Juanes is tremendously active right now, too (Mis Planes Son Amarte). I must say that I have not been entranced with his new music, but they have been interested in Hermosa Ingrata and on Friday immediately responded to the just released El Ratico. I also added the very unusual  Amárrame with Mon Laferte which has puzzled them.

Shakira is all over the charts, so I’ve included the older (last summer) La Bicicleta (with Carlos Vives), the newer Deja vu with Prince Royce, and the just released Me enamoré. I could NOT bring myself to include El Chantaje.

It will be interesting to see how less famous groups fare. Most students love the voices of La Marisoul from La Santa Cecilia and Jesse y Joy, so I’ve included two selections from them.

And of course, there are the eternally popular artists like Enrique Iglesias (Súbeme la radio) and Gente de Zona (Si no vuelves) and Nacho, from Chino y Nacho (Báilame).

There is music that my students really like that I will not use because of the lyrics or because of the videos. I have REALLY struggled with including the Despacito video because of the nature of some of the dancing. I also struggled with the lyrics to Súbeme la radio (Traiga el alcohol), among others.  Many times I will only “selectively” play sections of these videos, but in the case of Súbeme la radio, the alcohol line is part of the chorus, repeated and repeated.  It’s a fine line, for sure.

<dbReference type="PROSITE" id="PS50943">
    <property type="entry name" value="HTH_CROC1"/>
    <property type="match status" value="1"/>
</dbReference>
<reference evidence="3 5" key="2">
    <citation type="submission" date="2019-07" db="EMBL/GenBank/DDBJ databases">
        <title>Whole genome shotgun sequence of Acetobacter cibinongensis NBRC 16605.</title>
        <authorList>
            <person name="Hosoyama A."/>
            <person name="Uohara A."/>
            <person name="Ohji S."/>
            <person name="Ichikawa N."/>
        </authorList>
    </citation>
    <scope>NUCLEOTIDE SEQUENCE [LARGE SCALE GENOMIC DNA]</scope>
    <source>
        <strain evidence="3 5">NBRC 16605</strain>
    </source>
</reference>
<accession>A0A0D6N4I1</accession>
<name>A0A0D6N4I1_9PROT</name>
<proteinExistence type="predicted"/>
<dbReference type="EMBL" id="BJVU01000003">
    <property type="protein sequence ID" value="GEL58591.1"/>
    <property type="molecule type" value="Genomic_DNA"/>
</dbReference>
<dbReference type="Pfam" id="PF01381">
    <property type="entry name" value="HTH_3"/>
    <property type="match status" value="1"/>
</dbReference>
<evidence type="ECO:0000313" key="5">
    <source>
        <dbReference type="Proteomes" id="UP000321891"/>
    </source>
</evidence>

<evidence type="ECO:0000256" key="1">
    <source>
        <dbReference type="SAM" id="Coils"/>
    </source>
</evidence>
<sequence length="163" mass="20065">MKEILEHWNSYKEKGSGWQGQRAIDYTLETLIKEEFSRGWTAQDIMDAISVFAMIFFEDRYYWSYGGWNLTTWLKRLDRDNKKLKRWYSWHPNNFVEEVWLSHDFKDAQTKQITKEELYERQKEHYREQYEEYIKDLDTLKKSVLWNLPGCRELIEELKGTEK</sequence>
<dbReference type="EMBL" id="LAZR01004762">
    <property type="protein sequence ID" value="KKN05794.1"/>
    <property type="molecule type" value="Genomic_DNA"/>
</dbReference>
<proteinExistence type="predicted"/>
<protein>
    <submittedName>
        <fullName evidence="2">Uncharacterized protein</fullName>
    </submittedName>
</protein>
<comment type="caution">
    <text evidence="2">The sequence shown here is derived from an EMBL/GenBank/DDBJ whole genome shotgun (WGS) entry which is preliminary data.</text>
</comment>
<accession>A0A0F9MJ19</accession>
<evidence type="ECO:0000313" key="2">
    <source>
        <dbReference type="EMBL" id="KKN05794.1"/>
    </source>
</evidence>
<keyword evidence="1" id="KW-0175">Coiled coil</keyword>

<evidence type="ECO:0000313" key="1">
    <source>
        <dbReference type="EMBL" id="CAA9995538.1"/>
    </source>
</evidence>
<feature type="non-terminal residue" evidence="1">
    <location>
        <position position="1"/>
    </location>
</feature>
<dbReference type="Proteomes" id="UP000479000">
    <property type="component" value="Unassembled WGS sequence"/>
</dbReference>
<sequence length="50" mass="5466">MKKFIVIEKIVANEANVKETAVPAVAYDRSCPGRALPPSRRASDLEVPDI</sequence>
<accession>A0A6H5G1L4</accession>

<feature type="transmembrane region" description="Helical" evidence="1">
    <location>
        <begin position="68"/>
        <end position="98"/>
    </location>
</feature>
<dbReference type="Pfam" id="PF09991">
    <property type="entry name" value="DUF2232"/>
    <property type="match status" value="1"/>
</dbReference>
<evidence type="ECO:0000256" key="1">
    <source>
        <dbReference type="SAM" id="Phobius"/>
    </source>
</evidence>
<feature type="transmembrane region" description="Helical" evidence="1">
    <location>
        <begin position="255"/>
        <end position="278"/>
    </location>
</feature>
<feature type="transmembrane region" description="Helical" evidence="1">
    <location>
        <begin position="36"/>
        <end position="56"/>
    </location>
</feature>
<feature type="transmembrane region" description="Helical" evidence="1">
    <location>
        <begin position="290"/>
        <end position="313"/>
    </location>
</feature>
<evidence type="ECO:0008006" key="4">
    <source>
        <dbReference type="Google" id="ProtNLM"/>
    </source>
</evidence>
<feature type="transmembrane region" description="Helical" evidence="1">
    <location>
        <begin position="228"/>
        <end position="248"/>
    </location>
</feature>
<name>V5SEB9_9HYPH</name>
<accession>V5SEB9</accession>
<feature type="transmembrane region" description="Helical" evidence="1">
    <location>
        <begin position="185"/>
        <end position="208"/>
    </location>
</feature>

Here is the link to my playlist for Locura de mayo 2017. Round one of the contest will feature 2 minutes of 2 videos followed by a vote.  Round two will feature the winners from round one, but using the lyric videos, followed by a vote. Round three will feature the winners from round two with both the lyric and music videos, followed by a vote.

Predictions? Either Enrique Iglesias, CNCO, Nicky Jam or Despacito……..  LOL!

Setting the Stage for Bianca Nieves y los Siete Toritos (Carrie Toth)

We are beginning Bianca Nieves y los Siete Toritos by Carrie Toth very soon. It will be my second time using it and there are AWESOME resources out there for it. Check out Kara Jacobs, Carrie Toth, Cindy Hitz, Allison Weinhold, Kristy Placido and Dustin Williamson. There are also some great bullfighting resources from Elizabeth Dentlinger. I will use ideas and resources from all of these wonderfully creative people, but I’ve also created some of my own that I will share. Of course, there is also the great teacher’s guide!!!